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April 24, 2013

HPC Center Meets Green Mandate

Tiffany Trader

For HPC centers all over the world, supporting cutting-edge research by providing users with high-levels of compute power is job number one, but nowadays centers are also expected to be as energy-efficient as possible. Such is the case with Netherlands-based HPC center SURFsara. When the center needed to reduce its energy consumption and improve uptime, it turned to Dell Deployment Services and Dell Configuration Services.

SURFsara relies on both government and university funding to provide university groups with the computing power they need to perform ground-breaking research. In addition to this mandate, the center must ensure that government efficiency-efficiency guidelines are followed.

“We help them process large volumes of data, fast,” says Jaap Dijkshoorn, Group Leader of Cluster Computing, SURFsara, The Netherlands. “[But we also] try to be as green as possible.”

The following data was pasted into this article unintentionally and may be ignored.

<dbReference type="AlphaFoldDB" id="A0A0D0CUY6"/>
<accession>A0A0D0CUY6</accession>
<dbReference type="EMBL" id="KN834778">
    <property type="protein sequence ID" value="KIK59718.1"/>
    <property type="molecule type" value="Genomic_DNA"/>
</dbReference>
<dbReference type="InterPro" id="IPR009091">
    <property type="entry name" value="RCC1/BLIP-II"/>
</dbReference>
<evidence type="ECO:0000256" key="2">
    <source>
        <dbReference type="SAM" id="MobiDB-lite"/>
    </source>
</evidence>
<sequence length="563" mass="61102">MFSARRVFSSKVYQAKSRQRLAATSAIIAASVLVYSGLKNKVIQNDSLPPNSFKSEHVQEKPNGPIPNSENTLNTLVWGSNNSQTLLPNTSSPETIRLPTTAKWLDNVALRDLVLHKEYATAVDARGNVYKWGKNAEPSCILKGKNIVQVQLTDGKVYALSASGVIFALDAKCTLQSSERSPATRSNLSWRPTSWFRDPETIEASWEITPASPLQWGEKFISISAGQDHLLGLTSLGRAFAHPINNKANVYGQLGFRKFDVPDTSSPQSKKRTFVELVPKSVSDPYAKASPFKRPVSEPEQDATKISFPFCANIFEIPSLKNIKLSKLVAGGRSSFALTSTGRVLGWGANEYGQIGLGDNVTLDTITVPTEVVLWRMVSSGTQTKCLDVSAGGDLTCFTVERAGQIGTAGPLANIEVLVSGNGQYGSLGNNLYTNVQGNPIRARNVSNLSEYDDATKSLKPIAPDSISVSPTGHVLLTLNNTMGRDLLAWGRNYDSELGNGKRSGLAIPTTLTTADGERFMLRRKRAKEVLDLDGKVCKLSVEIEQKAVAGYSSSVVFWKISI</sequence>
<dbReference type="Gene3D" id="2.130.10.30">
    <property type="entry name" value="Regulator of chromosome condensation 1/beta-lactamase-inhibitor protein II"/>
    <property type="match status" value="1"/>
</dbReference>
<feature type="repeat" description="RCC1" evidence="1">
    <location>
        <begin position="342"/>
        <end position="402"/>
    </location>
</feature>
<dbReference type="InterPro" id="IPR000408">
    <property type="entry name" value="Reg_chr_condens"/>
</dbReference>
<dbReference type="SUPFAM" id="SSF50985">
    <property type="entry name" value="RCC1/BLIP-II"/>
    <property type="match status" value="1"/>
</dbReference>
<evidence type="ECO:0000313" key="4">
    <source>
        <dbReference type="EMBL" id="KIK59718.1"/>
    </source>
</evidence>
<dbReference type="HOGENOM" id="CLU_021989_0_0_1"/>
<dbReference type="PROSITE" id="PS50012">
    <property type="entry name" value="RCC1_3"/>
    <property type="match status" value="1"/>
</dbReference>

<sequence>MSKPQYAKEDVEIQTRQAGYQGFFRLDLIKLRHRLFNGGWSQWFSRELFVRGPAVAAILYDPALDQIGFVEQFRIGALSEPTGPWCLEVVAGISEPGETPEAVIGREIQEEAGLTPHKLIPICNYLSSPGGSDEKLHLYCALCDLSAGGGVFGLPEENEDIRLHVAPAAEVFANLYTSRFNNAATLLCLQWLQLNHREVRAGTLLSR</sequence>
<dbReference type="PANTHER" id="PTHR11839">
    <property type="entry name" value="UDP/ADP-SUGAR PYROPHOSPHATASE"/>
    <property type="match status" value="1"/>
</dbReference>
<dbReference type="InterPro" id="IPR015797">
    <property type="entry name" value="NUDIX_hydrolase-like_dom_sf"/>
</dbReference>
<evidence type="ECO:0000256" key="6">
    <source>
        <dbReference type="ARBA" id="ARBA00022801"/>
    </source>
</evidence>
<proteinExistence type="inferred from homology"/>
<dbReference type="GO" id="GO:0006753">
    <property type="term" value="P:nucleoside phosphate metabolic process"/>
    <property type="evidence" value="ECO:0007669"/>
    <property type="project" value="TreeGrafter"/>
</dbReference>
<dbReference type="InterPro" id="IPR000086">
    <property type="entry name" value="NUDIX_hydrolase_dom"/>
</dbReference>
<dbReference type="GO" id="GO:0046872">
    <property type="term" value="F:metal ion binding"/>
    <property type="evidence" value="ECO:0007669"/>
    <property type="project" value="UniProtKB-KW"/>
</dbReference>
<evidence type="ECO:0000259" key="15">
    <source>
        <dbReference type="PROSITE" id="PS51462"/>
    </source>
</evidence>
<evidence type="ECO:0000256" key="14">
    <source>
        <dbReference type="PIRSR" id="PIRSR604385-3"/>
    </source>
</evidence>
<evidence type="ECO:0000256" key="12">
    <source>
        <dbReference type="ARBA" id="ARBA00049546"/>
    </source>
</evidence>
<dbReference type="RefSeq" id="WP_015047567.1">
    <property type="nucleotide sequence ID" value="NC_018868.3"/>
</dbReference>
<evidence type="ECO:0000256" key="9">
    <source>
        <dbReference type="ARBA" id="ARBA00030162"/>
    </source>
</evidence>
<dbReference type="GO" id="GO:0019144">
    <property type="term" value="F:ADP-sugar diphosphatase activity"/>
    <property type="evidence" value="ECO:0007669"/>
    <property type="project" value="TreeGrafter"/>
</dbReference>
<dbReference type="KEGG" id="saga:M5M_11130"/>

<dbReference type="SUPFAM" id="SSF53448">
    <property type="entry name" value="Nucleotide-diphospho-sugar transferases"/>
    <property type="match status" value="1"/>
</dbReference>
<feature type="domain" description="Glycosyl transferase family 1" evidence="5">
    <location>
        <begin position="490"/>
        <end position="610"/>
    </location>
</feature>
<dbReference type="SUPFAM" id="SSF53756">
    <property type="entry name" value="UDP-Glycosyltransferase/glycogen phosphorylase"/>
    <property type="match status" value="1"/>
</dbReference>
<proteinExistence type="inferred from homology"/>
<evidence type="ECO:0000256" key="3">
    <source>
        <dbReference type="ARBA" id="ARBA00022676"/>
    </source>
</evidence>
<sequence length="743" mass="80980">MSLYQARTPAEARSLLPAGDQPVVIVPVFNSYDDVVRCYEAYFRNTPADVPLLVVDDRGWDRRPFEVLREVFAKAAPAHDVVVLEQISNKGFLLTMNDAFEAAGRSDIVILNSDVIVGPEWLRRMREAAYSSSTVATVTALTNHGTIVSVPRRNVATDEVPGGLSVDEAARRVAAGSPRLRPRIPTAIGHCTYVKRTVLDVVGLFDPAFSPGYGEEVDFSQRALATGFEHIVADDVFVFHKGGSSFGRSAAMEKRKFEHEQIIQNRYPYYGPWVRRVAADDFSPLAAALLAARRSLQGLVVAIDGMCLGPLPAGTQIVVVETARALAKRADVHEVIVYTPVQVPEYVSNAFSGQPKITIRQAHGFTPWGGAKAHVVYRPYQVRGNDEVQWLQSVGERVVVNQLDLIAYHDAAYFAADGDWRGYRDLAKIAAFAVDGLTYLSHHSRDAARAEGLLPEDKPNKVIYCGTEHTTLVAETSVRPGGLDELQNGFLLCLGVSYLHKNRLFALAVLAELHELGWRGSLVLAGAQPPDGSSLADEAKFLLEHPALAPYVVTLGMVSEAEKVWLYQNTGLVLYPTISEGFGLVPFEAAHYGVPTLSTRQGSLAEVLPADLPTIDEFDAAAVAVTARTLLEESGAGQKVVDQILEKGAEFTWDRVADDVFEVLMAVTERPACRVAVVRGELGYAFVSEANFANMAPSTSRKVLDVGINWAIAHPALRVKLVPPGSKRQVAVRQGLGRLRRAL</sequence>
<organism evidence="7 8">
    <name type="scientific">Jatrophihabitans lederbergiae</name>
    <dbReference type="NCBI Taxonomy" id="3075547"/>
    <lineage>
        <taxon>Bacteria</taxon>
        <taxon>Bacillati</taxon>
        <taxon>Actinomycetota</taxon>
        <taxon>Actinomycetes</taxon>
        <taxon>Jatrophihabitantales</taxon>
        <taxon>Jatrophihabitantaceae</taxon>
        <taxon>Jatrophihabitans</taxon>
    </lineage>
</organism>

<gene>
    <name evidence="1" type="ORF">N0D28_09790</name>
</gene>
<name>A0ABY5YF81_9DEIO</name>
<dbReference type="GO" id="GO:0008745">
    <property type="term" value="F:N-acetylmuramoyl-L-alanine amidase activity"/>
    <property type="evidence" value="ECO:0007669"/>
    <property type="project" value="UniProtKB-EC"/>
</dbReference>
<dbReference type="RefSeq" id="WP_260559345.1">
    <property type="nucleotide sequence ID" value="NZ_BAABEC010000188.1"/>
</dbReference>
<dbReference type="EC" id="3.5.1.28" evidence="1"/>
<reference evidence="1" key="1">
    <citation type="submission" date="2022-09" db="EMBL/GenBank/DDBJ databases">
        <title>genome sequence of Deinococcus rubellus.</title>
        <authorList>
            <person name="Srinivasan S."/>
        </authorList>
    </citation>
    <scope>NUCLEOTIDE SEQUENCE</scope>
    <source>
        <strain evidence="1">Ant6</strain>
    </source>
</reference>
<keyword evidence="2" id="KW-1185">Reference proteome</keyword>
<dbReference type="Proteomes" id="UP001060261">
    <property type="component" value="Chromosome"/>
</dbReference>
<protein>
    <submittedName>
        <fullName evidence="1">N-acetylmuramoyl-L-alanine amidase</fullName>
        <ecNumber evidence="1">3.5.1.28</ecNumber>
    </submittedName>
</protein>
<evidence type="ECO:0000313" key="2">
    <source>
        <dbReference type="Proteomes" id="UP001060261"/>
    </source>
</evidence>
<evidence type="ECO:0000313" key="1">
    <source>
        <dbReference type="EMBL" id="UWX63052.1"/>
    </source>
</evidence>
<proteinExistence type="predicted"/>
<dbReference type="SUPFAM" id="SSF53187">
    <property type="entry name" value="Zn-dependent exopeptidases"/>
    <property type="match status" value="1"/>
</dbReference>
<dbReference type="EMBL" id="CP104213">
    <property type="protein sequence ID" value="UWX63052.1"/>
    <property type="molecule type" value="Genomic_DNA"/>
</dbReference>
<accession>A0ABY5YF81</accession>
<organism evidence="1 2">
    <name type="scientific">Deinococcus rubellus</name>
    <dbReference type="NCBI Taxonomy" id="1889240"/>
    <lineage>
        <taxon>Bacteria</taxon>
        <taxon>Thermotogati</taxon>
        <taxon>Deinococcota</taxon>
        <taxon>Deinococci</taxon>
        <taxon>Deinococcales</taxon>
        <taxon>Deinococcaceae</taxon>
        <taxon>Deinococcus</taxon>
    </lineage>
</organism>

When SURFsara’s existing cluster was reaching the end of its lifecycle, the center sought a replacement that emphasized performance-per-watt. After a European tender process, they found that Dell best met their needs based on performance, power consumption and price.

The new HPC cluster, called Lisa, consists of 624 Dell blade servers, Dell Force10 switches and Dell PowerVault direct attached storage array. It is providing researchers with a 50 percent increase in computing power – from 20 teraflops to 30 teraflops – and around-the clock-access to computing with 99 percent uptime.

The new system has also helped SURFsara meet the green IT targets set by the Dutch government. The country is aiming to reduce carbon emissions by 20 percent by 2020 and expects businesses to do their share in making this happen. Thanks to the energy-efficient Dell blades, the amount of electricity that goes into powering SURFsara has dropped by 40 percent, from 250 kilowatts to 150 kilowatts.

Observes Dijkshoorn: “Not only does that mean that as an organisation we’re being as green as possible, but the fact that we’re significantly reducing our electricity bills should also see us make savings that we can reinvest in developing cutting-edge technology services.”